This Editorial Is Authored By UsagiMed Intern and Writer Allison Marrero Trigger Warning for Mentions of Sexual Assault and Harassment
On October 9th, 2014, attendees of New York Comic Con entered the event seeking exciting guest panels, performance events, and of course, coveted cosplay photoshoots. However, fans saw signage at the entrance that permanently changed social expectations across the cosplay community: “Cosplay is Not Consent”
Cosplay Is Not Consent
This motto is now commonplace at most cosplay conventions such as Anime Weekend Atlanta, Megacon, and FanExpo Canada, reminding attendees that while they can look at people in cosplay, they cannot touch them without their explicit consent. And it’s not restricted to physical contact–offending behaviors include harassment, catcalls, etc. In Alexandria Ellsworth’s 2018 UCF thesis I’m Not Your Waifu: Sexual Harassment And Assault in Cosplay, Anime, & Comic Conventions, she interviewed numerous cosplayers, male and female, asking them about their experiences cosplaying at conventions. One respondent “Lexie” stated she was “pinched and slapped hard on the backside” while leaning down in a Harley Quinn costume at an overseas convention.
This Editorial Is Authored By UsagiMed Intern and Writer Allison Marrero
Con season is back! Anime, comic, and gaming conventions across the U.S. have been returning, with events like Katsucon, Holiday Matsuri, and Anime Weekend Atlanta scheduled to take place in the upcoming six months. Some events have already occurred though, with one of the biggest conventions in the east, MegaCon, having taken place in Orlando this August, boasting over 100,000 attendees over four days.
Since the beginning of the COVID-19 pandemic in March of last year, I, along with most con-goers, have been steering clear from the convention scene due to health and safety concerns. However, MegaCon stated online that they would be heavily enforcing attendees to keep their masks on at all times except during stationary eating. I decided to attend for the full weekend and see how the mask and distancing guidelines carried out.
Carolina Fear Festival has nothing to be afraid of. Usagi Medical Group was happy to provide advisory services to Carolina Fear Festival (CFF) as they plan their reopening this year. With one phone call that took less than an hour, we quickly discussed their concerns and current public health strategy, and some additional considerations for them to make as they plan their upcoming event, scheduled for May 29 and 30 in Raleigh, NC.
All of us are looking at the convention-planning horizon with undisguised optimism. We are all champing at the bit to throw a big party and get back to our cons. But we must continue to exercise caution. None of us want the public humiliation of fostering another outbreak that puts our friends and fans at risk.
The recommendations and mandates that have been in place for the last twelve months are slowly changing as we get more and more data about rates of infection, hospitalization, and the availability of a vaccine. As the data continues to get updated, Usagi Medical will help your con AT NO COST on an advisory basis. We’ll help you answer some critical questions:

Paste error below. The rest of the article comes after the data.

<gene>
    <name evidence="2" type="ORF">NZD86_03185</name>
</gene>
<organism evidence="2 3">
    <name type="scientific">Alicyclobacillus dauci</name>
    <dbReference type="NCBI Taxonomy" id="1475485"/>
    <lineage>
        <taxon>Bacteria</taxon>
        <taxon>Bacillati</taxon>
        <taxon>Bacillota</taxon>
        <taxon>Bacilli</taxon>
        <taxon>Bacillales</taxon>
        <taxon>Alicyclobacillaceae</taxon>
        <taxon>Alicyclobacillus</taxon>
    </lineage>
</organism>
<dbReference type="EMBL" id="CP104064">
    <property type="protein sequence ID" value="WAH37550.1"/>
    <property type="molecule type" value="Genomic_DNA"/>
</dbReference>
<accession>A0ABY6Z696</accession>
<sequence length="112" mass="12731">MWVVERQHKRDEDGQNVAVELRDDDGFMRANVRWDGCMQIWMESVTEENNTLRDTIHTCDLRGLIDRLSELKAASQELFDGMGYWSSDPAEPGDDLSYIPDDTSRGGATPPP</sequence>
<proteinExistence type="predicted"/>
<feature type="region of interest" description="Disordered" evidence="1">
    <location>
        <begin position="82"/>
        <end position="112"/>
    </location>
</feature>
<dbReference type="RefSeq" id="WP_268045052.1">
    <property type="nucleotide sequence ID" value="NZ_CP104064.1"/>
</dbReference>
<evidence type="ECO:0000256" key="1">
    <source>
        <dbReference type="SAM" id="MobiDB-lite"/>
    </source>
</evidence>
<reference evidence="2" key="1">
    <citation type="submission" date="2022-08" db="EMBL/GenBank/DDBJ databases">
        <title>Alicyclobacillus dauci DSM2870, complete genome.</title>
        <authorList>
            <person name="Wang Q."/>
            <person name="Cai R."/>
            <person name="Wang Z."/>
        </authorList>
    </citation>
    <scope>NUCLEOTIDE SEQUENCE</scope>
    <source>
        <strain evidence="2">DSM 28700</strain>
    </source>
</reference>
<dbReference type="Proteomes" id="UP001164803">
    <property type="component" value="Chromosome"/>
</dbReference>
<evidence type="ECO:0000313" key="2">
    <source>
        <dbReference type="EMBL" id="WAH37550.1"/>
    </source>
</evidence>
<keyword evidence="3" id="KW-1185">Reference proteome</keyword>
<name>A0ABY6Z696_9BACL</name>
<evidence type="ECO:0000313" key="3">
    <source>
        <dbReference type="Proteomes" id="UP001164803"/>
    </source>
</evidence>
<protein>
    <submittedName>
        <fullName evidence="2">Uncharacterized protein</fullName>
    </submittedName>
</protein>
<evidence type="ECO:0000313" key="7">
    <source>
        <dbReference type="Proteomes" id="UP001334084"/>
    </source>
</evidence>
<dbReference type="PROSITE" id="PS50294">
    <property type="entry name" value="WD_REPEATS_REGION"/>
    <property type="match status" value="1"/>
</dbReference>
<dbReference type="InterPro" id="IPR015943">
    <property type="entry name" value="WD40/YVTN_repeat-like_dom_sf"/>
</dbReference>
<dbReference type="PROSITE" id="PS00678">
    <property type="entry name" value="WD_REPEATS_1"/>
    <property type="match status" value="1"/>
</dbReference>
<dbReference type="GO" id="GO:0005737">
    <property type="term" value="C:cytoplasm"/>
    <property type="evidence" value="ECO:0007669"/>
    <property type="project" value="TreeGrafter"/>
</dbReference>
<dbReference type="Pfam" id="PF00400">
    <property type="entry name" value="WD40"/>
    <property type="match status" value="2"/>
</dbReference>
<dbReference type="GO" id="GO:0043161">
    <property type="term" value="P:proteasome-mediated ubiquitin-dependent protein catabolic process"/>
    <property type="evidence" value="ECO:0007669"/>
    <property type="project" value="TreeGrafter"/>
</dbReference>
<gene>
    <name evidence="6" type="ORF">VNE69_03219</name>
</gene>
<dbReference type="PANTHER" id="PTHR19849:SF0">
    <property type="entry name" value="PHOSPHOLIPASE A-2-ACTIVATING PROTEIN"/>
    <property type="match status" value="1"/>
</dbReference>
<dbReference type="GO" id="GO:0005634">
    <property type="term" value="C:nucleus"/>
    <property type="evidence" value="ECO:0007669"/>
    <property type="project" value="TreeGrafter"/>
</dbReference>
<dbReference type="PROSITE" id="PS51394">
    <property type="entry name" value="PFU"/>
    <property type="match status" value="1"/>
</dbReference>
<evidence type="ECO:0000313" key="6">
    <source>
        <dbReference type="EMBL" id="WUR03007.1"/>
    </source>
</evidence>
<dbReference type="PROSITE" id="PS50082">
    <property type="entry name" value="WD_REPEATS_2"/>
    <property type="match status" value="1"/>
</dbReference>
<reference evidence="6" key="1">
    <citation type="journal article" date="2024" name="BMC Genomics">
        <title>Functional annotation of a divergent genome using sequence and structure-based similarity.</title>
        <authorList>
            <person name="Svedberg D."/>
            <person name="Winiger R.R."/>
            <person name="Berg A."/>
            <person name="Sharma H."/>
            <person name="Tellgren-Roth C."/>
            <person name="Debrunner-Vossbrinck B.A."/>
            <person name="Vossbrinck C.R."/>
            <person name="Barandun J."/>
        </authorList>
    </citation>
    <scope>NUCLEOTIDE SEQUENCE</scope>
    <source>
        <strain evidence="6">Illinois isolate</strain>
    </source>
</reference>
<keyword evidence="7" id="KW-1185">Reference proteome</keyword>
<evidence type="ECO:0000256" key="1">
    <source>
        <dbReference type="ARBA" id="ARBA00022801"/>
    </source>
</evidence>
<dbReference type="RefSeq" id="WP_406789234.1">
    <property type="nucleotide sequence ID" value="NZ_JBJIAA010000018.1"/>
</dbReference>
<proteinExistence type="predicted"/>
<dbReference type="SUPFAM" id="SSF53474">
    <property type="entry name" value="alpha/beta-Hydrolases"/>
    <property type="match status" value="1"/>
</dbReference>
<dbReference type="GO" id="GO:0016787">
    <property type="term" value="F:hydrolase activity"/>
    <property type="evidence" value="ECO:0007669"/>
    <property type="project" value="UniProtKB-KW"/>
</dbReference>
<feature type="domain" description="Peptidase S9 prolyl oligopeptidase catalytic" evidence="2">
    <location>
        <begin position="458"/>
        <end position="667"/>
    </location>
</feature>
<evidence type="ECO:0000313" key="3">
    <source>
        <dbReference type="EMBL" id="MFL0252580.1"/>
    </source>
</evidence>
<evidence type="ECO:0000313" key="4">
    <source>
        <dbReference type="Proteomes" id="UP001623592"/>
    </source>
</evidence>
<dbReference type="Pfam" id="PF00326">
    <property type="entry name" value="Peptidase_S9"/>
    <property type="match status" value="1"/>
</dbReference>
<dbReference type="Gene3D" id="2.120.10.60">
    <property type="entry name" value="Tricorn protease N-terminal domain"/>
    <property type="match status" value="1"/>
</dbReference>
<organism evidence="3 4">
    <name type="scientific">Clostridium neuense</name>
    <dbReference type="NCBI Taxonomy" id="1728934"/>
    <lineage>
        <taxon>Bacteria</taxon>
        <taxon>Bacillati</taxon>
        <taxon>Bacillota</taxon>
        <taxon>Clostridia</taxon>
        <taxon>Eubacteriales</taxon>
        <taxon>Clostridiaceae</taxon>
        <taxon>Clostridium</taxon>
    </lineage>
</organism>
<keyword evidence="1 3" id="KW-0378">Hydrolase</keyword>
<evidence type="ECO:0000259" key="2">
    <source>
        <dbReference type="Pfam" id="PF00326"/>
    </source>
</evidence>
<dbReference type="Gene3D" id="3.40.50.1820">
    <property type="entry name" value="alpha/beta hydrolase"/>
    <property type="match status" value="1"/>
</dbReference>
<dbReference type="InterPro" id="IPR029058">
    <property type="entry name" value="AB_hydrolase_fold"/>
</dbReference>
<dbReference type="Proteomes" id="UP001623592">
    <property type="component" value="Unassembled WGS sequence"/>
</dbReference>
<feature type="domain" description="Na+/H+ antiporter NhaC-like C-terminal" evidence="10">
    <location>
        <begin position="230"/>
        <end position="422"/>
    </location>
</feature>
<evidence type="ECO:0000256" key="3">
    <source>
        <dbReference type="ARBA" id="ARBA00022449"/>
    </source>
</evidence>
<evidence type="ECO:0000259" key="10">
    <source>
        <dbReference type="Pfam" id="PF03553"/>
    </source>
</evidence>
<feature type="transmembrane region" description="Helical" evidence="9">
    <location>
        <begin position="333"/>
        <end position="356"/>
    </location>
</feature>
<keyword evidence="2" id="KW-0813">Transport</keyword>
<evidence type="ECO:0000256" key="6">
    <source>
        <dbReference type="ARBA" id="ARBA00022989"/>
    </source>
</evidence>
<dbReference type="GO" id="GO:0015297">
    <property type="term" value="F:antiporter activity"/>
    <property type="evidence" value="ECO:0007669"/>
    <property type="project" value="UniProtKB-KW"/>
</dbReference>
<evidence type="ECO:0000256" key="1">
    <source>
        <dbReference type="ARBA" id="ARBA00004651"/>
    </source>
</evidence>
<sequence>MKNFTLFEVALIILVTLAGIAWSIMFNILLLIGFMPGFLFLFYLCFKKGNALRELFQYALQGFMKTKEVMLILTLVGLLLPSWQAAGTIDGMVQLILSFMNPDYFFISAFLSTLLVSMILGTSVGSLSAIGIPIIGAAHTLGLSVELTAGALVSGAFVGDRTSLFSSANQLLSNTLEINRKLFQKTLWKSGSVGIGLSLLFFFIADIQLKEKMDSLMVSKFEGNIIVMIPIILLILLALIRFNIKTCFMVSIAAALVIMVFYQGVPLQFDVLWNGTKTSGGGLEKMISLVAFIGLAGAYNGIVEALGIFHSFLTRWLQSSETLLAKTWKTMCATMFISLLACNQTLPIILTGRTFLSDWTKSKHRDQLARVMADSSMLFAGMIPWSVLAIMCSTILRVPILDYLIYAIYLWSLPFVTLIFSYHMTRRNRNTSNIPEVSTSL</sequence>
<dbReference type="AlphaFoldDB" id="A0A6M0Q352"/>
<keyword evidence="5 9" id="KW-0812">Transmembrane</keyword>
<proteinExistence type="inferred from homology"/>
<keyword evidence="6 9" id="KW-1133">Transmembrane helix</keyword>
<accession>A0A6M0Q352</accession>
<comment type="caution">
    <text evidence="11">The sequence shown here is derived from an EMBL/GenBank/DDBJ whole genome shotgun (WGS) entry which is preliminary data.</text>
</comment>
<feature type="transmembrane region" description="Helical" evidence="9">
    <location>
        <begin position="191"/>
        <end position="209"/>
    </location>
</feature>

Keep Your Con Safe in 2021: With COVID-19 cases at all time highs, many conventions have been cancelled or postponed in efforts to keep attendees safe. However, some conventions are still continuing, but with strict safety guidelines and population control to maintain a safe and healthy environment. To keep your convention (or any big event) safe in 2021, here are some mandates you should enforce:
We’re all adults here, right? If you’re not an adult, skip to the last blog post. But for the rest of us, we need to have a frank talk about how COVID-19 may impact your sex life.
Protected Sex Is A Necessity
COVID-19 has changed the way we maneuver our public lives, from mask mandates to social distancing. However, it’s crucial to stay safe in our private lives as well, especially when it comes to sexual encounters. Now more than ever, protected sex is a necessity. Whether hooking up or dating, it’s important to be conscious of our decisions when engaging in sexual activity, and remember how we can keep ourselves safer in these trying times.
We need to talk about the gorilla in the room… The same gorilla as before, but the guidelines, they keep changing. Why is that?
Because this is a novel disease, something we’ve never seen before. We’re pushing out information as soon as we think we have a handle on it, and then we get schooled by the virus again, and the information changes. Information flows faster now than it ever did before, so you get to see how science itself ebbs and flows. Science has always been this way, but we’ve never before had the ability to communicate it as fast as it happens.
We’re all concerned about COVID-19. Whether or not you’re one of the people who are buying out all the toilet paper on the eastern seaboard, we here at Usagi Medical Group would urge everyone to try to put their anxieties in check when it comes to COVID-19 and what it might do to the local convention scene. Panic seems almost reasonable these days, but panic creates more trouble than it solves.
The only thing that we can predict about COVID-19 is that we can’t predict much. This is a novel virus, and while the scientific community is discovering an amazing amount of information very rapidly, our society and this virus move even faster.